I’m about a week and a half into the resurrection of the ritual of writing my Morning Pages and I’m already feeling a shift. I’m getting used to getting up and, other than making the coffee, letting those three handwritten pages be the first thing I do. Those scribbles are starting to shake up my soul.
Something about waking up with a pen in my hand seems to set the prevailing themes of thought for the day. I woke up today realizing I had not spoken to my parents or my brother in several days and I found time to call them this afternoon. On a more profound level, I’ve felt a growing sense of restlessness in my job of late and this morning I woke with Paul’s words leaking out through my fingers:
“[F]or I have learned, in whatsoever state I am, therewith to be content.”
The seed was planted last night when Ginger asked me if I was happy. When I said, “Yes,” she told me I didn’t always seem that way of late. And she’s right, yet the past few days have brought a shift. As a therapist told me long ago (and I have repeated here more than once, I’m sure), the only two things I can change in any given situation are what I do and say and how I feel. My control of the circumstances ends there. I was in a more observant place when I answered her question last night and followed her response by saying when I took time to remember who I get to spend my life with, my home, my friends, and the fact that I get to do something I love for a job, I think life is pretty good.
Two nights ago left me almost sleepless because I had brought home my frustration with me from work. The events of the day had left me feeling taken advantage of and I chose to pack my bitterness in a take out box rather than shake it off in the parking lot. The bleary-eyed morning pages that followed woke me to the realization that, rather than allow myself to feel victimized and bitter (as Cherry’s friend says, “Bitter is a flavor, not an emotion”), I need to speak up for myself (I’m working on that one) and I can chose how I want to feel at work. You see, part of the changes are I’ve been moved from cooking on the line to expediting the shift, which means I call the tickets and check the plates before they go out to the dining room. It also means I get to set the tone in the kitchen, for the most part.
I love the job.
We can talk about glorifying God through our work all we want, but if we’re not also serving our neighbor we are completely missing the point. We can’t love God without loving our neighbors. And loving our neighbors means showing mercy to them.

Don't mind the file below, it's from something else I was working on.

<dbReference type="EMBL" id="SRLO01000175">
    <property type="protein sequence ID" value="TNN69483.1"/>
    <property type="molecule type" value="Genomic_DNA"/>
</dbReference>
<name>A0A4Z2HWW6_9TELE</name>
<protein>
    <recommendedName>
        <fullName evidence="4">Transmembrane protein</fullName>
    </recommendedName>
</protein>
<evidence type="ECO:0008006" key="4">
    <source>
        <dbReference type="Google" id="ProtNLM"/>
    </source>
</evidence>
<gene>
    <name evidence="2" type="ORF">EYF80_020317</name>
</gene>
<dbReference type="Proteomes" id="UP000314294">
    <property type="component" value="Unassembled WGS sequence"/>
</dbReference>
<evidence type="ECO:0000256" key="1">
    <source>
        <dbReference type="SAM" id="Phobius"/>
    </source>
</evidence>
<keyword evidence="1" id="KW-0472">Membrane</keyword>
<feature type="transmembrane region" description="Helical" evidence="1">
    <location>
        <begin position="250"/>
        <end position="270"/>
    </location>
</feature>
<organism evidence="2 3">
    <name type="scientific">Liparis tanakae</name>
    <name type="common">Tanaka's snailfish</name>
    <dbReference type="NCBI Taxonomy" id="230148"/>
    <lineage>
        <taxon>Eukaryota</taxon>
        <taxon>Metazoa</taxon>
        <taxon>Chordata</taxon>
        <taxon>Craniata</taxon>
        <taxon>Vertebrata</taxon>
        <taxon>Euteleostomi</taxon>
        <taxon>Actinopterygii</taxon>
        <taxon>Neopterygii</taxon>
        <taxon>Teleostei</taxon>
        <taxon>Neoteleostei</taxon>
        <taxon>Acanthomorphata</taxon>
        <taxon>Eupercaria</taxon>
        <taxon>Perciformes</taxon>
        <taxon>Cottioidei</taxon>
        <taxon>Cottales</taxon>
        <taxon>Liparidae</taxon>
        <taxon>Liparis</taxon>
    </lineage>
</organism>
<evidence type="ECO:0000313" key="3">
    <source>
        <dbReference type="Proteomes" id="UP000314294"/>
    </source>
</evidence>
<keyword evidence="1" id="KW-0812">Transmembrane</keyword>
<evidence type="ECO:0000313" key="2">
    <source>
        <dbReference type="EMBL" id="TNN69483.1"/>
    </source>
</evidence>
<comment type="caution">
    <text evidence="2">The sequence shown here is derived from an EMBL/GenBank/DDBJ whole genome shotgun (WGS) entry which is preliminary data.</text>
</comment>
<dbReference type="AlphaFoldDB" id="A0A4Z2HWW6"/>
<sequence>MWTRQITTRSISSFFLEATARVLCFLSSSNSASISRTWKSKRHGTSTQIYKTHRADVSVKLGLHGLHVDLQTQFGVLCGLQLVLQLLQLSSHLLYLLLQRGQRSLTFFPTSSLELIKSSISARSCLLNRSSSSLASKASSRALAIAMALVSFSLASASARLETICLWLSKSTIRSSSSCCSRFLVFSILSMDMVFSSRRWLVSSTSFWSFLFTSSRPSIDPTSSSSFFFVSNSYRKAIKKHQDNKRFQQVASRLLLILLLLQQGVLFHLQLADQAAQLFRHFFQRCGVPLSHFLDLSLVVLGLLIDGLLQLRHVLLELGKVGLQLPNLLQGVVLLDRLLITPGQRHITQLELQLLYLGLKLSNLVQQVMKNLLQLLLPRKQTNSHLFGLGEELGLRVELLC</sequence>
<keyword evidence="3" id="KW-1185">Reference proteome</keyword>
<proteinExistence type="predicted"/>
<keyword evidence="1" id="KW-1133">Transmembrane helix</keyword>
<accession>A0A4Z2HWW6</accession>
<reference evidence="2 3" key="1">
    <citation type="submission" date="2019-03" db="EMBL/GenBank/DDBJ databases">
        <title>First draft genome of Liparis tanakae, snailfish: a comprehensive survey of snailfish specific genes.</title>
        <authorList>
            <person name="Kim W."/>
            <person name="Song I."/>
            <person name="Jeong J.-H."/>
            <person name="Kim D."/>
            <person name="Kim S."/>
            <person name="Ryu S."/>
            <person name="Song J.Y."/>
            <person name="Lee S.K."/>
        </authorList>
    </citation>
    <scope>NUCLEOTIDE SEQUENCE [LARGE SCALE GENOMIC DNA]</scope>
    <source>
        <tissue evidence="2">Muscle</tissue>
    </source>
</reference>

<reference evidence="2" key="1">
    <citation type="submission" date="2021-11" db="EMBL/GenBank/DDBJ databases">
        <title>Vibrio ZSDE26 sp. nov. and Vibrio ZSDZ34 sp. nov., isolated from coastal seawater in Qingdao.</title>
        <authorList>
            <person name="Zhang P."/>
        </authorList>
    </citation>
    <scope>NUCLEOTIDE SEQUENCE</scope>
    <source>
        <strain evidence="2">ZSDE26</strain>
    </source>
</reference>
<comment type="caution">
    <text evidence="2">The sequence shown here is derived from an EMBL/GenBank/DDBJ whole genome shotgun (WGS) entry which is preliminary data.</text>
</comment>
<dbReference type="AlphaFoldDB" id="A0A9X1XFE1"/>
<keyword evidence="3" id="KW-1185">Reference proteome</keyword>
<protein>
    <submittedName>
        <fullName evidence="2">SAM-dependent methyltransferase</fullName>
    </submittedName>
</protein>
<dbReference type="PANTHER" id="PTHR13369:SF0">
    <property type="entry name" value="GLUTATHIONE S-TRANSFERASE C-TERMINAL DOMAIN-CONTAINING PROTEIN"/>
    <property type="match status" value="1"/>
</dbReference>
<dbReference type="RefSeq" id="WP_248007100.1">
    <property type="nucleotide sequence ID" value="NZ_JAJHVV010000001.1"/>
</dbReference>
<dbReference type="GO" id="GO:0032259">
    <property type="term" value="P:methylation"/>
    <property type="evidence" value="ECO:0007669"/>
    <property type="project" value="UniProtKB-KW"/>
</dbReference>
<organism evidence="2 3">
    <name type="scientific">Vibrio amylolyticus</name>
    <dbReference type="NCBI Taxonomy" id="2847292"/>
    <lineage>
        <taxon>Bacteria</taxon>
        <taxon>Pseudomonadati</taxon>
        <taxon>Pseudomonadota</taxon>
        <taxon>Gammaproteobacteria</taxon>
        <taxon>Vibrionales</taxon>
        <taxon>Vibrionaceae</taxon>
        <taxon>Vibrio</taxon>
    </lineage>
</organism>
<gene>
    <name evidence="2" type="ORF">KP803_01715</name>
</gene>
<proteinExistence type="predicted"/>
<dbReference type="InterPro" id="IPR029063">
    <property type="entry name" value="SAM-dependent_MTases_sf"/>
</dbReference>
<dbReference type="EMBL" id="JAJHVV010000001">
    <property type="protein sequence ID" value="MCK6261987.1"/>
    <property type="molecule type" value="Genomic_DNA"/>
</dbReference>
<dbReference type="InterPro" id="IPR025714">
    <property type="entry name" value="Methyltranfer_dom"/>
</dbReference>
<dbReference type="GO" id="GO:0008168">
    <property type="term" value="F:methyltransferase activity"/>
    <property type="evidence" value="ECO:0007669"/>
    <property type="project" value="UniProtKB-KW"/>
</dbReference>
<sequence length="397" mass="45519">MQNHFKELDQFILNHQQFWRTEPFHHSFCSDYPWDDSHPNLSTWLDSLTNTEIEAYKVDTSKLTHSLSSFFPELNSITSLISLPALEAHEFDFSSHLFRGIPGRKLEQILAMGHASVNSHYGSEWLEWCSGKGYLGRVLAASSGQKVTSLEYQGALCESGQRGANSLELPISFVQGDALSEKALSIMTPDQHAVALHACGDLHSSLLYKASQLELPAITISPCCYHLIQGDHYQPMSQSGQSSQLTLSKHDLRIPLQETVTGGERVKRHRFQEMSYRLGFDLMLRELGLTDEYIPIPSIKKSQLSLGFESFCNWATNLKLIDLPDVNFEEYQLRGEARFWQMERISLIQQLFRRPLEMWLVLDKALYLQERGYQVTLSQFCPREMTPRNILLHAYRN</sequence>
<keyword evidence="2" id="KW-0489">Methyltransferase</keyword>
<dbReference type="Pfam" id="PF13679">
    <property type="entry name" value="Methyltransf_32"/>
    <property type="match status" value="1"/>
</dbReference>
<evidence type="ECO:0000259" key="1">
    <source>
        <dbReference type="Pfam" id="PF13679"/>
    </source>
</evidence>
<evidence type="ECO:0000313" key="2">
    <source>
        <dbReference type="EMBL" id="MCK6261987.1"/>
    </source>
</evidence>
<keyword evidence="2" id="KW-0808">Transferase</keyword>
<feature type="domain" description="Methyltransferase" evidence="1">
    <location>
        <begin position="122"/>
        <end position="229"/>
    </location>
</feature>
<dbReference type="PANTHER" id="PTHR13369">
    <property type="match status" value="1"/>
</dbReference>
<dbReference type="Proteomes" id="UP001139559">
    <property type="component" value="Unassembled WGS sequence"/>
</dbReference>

He also quoted a line from a Marge Piercy poem that is one of my favorites and worth including here.
To Be of Use
The people I love the best
jump into work head first
without dallying in the shallows
and swim off with sure strokes almost out of sight.
They seem to become natives of that element,
the black sleek heads of seals
bouncing like half-submerged balls.
I love people who harness themselves, an ox to a heavy cart,
who pull like water buffalo, with massive patience,
who strain in the mud and the muck to move things forward,
who do what has to be done, again and again.
I want to be with people who submerge
in the task, who go into the fields to harvest
and work in a row and pass the bags along,
who are not parlor generals and field deserters
but move in a common rhythm
when the food must come in or the fire be put out.
The work of the world is common as mud.
Botched, it smears the hands, crumbles to dust.
But the thing worth doing well done
has a shape that satisfies, clean and evident.
Greek amphoras for wine or oil,
Hopi vases that held corn, are put in museums
but you know they were made to be used.
The pitcher cries for water to carry
and a person for work that is real.
The real work of my life is in giving mercy: “a disposition to be kind and forgiving.” In the common tasks of the kitchen, I am called to contentment and compassion. I can’t do either one in my sleep. I have to be awake.
“Blessed are the merciful, for they shall receive mercy,” Jesus said. Though my week has not necessarily borne that out, the real work of my life also entails leaning into those words as though they will come true, just as I must trust I am a vessel shaped to share love with those around me.
If I am going to be of use, I must remember every move matters: every cut of the knife, every spoon on a plate, every word from my mouth, every beat of my heart. If I am to be merciful, as I am called to be, I must be intentional. Compassion is not an accident. Neither, I suppose are bitterness or complacency.
The choice is mine.
P.S. – How could I not end with this piece? And I love that the guy is sitting in his kitchen.